China's factory sector contracts in January
In January, China's factory sector continued to contract, underscoring the persistent challenges faced by the world's second-largest economy. According to the National Bureau of Statistics, the official manufacturing activity index edged up slightly to 49.2 from December's 49. Despite meeting expectations, this marked the fourth consecutive month of contraction.
On a more positive note, the official non-manufacturing activity index improved, rising from 50.4 in December to 50.7 in January, the strongest performance in four months. This was attributed to the strength in the services sector, which offset the weakness in the construction industry due to the real estate sector's downturn.
The combined results of both surveys, known as the general survey, saw a solid increase from 50.3 to 50.9, the highest reading since September. This expansion was primarily driven by the service sector, which experienced its most significant growth in four months, counterbalancing the manufacturing slump.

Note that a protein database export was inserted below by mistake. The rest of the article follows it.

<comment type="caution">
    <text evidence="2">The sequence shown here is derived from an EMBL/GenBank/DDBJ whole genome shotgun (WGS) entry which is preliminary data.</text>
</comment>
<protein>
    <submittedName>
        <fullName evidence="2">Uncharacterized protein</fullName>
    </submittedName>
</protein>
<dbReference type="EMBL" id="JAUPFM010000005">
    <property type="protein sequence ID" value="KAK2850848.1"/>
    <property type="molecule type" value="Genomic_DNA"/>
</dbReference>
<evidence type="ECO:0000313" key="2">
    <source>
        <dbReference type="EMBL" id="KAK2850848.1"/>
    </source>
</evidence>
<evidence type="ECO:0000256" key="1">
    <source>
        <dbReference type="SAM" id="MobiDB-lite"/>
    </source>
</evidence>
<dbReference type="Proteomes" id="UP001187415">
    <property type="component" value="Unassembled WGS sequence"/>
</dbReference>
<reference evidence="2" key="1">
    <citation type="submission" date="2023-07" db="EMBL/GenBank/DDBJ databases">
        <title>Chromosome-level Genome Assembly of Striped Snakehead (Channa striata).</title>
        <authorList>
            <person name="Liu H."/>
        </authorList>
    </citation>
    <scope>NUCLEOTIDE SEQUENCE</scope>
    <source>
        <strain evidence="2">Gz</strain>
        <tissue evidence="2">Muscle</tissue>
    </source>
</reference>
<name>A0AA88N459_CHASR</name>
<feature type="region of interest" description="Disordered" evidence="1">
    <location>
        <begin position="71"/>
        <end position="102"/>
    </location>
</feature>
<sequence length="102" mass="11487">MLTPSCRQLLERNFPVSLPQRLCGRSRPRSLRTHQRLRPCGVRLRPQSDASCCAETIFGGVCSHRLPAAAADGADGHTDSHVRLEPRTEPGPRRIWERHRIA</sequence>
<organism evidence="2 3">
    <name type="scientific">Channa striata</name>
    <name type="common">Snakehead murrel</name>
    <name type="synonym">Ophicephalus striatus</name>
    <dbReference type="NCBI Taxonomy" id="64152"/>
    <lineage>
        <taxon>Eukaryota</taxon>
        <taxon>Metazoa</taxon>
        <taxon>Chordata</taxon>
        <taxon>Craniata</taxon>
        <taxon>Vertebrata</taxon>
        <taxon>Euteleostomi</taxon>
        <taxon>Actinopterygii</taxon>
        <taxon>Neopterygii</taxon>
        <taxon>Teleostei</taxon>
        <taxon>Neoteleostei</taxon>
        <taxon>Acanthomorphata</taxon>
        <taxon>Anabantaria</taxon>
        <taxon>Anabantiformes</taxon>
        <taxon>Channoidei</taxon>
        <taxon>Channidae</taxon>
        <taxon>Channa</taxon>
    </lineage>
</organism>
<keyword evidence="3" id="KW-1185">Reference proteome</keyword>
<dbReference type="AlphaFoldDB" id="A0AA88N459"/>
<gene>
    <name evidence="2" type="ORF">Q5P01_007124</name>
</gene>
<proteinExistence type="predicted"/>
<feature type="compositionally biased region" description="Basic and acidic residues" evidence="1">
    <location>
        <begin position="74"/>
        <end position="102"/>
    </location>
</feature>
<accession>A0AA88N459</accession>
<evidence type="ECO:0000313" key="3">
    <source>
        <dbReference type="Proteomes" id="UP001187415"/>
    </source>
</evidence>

A PMI reading above 50 signifies an expansion in activity, while a reading below 50 indicates a contraction.
These survey results come as China approaches the week-long Lunar New Year, starting on February 10, during which the country typically experiences a shutdown for a week or more. While these findings offer some improvement for the economy, they do not address China's more significant challenges, such as consumer and producer price deflation, as well as the fate of the troubled property developer China Evergrande, burdened with over $320 billion in debt.
Glenn Dyer has been a finance journalist and TV producer for more than 40 years. He has worked at Maxwell Newton Publications, Queensland Newspapers, AAP, The Australian Financial Review, The Nine Network and Crikey.